Tomorrow's top techs

The day is not too far when a personal gadget will tell you if a fruit is clean enough to be consumed and menus will appear on every restaurant’s ‘table screens’. We take a look at some much-talked about future gadget concepts that promise to make your life simpler.

Kushan Mitra | Print Edition: May 18, 2008


Have a presentation on your laptop that you want to show your colleagues but can’t find a projector? So, you tell all your mates to huddle around your computer’s teeny-weeny screen, because you did buy a computer with a small screen (it was too sexy to look at).

Not only will your colleagues be unable to see the presentation or video clearly, make the huddle too tight and you could be in other forms of trouble.

But, fear not. Within the next year, you should see the first ‘microprojectors’ being developed by a host of small start-ups and also by established firms like Samsung and Nokia. This will initially come as small stand-alone pieces and, if the mobile and laptop companies are to be believed, will be embedded on cellphones and laptops before 2010.

People with loads of digital entertainment content on their phones and laptops should feel elated. Why watch movies on a small screen when a projector can give you a 100-inch display?

Empty white walls everywhere will soon get a lot more colourful.

Organic Light Emitting Diode (OLED) Screens

As if buying a flat-panel television was not complicated enough! Now, the industry is planning to throw us another bomb, promising that this is the best of the lot.

OLED, or Organic Light Emitting Diodes, take television engineering to another dimension because these actually allow a flat panel to be very flat.

We’re talking flatter than an anorexic model here, by the way. These panels will allow television sets to be mounted onto walls without hollowing out a hole.

But OLED promises a lot more than super-thin. The technology also addresses some of the flaws of existing Plasma and LCD panels— giving brighter colours, far lower power consumption and superfast response times.

The price factor hasn’t been worked out yet, but the world’s first OLED TV made by Sony (see photograph) costs an incredible 100,000 yen (Rs 38,500) and is only 11-inches wide.

Needless to say, it sold out within hours of its launch in Japan. Wait for the GenY OLED.

A Sensory Screen?

Multi-touch screens and built-in accelerometers that sense changes in direction are not enough for you anymore? The next generation of devices could well feature input devices that will use ‘force’ inputs.

That is, if you want to twist or turn an object on your device screen you ‘twist’ your device, without actually twisting it physically and the object on the screen will twist, turn, flip over whatever you ask of it. The idea is to take nonactive input surfaces and make them active input surfaces!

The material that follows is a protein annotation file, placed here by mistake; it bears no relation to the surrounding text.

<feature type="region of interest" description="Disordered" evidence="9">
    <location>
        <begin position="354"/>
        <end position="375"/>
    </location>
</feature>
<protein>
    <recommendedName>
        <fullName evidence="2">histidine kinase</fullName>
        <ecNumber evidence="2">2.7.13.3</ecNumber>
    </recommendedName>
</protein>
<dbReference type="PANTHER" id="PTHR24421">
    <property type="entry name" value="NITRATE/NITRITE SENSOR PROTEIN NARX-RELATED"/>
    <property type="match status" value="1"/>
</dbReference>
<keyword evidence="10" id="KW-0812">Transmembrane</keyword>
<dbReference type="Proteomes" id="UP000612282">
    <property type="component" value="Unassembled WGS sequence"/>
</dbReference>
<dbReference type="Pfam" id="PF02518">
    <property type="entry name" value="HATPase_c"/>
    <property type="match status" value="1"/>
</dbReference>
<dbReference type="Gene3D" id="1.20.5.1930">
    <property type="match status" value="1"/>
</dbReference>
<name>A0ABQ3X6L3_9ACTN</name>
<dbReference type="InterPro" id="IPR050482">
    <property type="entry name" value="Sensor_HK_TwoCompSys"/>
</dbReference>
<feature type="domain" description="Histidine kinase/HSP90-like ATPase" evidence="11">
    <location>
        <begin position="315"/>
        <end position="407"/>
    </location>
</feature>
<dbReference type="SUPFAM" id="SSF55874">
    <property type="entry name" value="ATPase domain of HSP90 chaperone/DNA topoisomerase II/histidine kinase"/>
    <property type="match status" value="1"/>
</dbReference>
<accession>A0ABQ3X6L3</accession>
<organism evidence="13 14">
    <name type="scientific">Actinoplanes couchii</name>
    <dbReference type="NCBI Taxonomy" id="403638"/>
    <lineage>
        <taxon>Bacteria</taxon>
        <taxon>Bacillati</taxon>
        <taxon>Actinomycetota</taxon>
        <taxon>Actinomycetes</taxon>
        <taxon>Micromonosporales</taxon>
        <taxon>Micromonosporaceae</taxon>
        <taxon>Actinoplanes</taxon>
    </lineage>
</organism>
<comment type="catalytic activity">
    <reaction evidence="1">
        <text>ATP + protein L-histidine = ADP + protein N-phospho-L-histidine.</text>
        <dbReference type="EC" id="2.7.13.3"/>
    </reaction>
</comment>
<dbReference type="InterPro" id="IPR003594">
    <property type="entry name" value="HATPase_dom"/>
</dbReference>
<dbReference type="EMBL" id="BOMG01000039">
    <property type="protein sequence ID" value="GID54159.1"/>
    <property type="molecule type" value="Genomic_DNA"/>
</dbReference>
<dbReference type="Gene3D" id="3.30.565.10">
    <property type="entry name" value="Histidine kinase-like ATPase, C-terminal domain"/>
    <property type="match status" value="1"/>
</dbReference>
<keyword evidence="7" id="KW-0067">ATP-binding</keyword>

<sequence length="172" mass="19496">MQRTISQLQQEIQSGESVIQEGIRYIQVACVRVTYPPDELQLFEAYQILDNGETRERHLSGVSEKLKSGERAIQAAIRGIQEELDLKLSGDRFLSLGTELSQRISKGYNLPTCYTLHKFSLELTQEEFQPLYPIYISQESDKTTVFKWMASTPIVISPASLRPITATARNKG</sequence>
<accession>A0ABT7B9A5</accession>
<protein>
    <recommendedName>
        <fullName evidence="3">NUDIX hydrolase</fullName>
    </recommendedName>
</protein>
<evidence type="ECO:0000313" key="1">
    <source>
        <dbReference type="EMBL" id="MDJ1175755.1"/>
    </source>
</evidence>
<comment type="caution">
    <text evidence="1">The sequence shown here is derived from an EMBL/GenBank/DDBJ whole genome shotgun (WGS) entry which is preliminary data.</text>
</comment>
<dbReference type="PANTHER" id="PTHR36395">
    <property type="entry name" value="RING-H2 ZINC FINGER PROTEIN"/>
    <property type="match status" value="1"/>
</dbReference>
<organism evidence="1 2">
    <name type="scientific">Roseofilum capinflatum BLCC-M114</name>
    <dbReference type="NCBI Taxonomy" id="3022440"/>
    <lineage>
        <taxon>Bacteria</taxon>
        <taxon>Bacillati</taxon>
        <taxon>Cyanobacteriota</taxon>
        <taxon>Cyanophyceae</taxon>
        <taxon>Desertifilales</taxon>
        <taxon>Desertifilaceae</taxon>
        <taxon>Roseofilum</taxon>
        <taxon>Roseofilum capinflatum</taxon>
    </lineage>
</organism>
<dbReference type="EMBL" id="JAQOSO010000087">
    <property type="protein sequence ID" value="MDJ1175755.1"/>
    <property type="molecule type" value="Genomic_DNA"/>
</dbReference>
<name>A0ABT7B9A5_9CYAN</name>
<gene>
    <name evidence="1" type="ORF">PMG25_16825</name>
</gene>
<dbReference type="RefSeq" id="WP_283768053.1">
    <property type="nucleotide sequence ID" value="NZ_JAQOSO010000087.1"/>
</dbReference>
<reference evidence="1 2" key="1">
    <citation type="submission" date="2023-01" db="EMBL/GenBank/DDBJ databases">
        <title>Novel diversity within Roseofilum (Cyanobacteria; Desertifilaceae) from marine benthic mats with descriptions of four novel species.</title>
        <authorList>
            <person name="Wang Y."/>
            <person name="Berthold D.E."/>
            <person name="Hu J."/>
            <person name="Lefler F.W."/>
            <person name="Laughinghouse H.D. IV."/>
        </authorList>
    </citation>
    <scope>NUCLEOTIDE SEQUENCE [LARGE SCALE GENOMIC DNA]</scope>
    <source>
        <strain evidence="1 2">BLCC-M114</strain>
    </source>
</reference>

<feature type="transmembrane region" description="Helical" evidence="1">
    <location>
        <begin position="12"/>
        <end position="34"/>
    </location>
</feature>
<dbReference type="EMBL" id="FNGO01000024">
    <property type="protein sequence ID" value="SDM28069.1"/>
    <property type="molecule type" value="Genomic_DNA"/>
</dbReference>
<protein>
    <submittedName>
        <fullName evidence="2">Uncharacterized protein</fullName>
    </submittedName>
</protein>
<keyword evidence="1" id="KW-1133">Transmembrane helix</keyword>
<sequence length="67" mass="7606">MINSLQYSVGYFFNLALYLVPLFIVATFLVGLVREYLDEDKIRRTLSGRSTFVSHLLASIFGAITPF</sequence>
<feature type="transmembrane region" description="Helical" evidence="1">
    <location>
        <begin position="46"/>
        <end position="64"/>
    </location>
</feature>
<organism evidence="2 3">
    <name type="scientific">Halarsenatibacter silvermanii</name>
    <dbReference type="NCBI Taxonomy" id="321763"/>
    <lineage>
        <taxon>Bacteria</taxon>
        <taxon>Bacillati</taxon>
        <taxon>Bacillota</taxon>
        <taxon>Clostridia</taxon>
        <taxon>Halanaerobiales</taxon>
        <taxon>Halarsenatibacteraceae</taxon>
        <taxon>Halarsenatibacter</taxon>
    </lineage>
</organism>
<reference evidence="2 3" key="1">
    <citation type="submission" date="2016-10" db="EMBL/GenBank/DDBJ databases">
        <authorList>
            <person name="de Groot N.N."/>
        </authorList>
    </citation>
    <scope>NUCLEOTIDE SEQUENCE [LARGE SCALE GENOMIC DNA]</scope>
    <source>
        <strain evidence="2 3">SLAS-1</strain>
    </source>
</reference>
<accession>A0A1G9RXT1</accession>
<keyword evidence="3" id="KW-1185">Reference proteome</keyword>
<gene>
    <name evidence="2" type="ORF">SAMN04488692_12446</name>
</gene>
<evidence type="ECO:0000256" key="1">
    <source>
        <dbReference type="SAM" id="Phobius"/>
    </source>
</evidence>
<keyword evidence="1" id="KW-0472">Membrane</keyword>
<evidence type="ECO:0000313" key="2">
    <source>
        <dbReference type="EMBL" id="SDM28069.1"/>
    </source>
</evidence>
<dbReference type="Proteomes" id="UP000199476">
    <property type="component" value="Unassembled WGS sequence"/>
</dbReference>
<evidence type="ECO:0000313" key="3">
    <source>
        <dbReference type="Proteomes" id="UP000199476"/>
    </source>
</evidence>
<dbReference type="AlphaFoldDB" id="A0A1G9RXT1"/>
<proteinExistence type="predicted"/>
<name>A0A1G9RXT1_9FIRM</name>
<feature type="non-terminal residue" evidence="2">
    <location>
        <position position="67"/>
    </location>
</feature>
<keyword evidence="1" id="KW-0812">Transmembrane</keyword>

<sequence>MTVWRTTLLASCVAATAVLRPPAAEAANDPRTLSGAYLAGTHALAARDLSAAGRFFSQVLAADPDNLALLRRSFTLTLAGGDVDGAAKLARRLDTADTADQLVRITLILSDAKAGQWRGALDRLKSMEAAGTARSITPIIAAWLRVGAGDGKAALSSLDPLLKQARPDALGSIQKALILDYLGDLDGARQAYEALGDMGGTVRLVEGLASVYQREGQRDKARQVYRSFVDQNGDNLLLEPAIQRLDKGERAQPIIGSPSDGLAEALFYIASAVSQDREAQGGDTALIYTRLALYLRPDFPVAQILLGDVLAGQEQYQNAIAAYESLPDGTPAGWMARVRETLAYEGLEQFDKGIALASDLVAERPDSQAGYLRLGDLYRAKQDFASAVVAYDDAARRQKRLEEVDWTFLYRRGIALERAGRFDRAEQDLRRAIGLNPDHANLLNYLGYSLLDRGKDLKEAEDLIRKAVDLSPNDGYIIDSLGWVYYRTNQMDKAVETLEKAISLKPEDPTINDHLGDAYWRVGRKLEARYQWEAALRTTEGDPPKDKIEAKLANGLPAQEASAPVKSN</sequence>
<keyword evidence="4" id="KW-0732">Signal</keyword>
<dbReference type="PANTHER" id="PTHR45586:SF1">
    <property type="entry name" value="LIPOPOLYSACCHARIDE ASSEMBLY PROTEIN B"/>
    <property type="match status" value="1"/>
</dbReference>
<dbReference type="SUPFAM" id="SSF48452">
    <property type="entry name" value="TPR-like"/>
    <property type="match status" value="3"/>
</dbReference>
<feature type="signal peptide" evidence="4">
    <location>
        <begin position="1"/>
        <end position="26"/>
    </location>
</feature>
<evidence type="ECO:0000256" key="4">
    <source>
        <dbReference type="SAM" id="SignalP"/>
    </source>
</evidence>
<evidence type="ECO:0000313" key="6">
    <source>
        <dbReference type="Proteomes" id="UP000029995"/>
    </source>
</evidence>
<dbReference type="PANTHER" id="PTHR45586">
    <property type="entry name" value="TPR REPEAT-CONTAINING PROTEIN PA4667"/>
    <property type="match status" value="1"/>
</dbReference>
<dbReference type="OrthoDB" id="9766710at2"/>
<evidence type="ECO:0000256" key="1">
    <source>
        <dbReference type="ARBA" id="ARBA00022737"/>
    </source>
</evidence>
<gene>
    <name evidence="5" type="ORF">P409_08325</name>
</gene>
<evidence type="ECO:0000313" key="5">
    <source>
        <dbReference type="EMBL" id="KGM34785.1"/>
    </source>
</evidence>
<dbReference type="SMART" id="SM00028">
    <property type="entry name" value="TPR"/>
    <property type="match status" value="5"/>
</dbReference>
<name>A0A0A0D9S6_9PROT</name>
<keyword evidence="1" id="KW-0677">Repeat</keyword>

Surface Computing

Imagine walking in to your office with no keyboard, monitor or mouse on your table. No, this is not a scene from the 1980s. The table itself is your computer! It will be the same everywhere— at home, in restaurants and bars and even on walls. This is the future vision dreamed up by that visionary monopolist Bill Gates even as the company he founded delivered Vista, the most confounding piece of software ever made.

So, you will walk into a restaurant and the menu will be presented to you on your table, and because the computer will know what you are drinking, it might even offer to ‘pair’ food with that nice Chardonnay you’ve ordered.

Who needs sommeliers? Office and school rumour mills will spread into overdrive, you could literally type something on your table and ‘flick’ it to your colleague sitting across you or 5,000 km away. Well, let us wait for this day to arrive...

Near-field Communication

You must have tried to transfer a file from your mobile phone to your friend and suddenly discovered you can’t find his device. Or you try syncing your Bluetooth headset only to find out there is no connection. That is, of course, after you have managed to negotiate the confounding Bluetooth menu on your phone.

A new and emerging technology being researched by large European tech giants (including Philips and Nokia) promises to allow you to ‘sync’, that is, connect, two compatible devices by ‘tapping’ them together.

This technology will also allow your device to gather information from so-called ‘smart tag’ posters and advertisements. So, if you see an advertisement for a new food joint, which has a ‘smart tag’, you can download the number and the directions onto your phone, call it to make a reservation and use the voice-aided navigation on your device to find your way there. Sounds cool? You bet!

A Waterpowered Phone?

Operating by combining oxygen and hydrogen, fuel cells produce more energy than conventional sources of power, leaving pure water as the only ‘exhaust’. Samsung thinks that fuel cells can be made super small and fitted inside a mobile device. The company claims to have developed a system by which they can generate hydrogen by exposing water to metal (so you need not worry about your pocket becoming Hindenburg). One top-up of water can last you five days of average usage. This is a gadget we would most certainly love.

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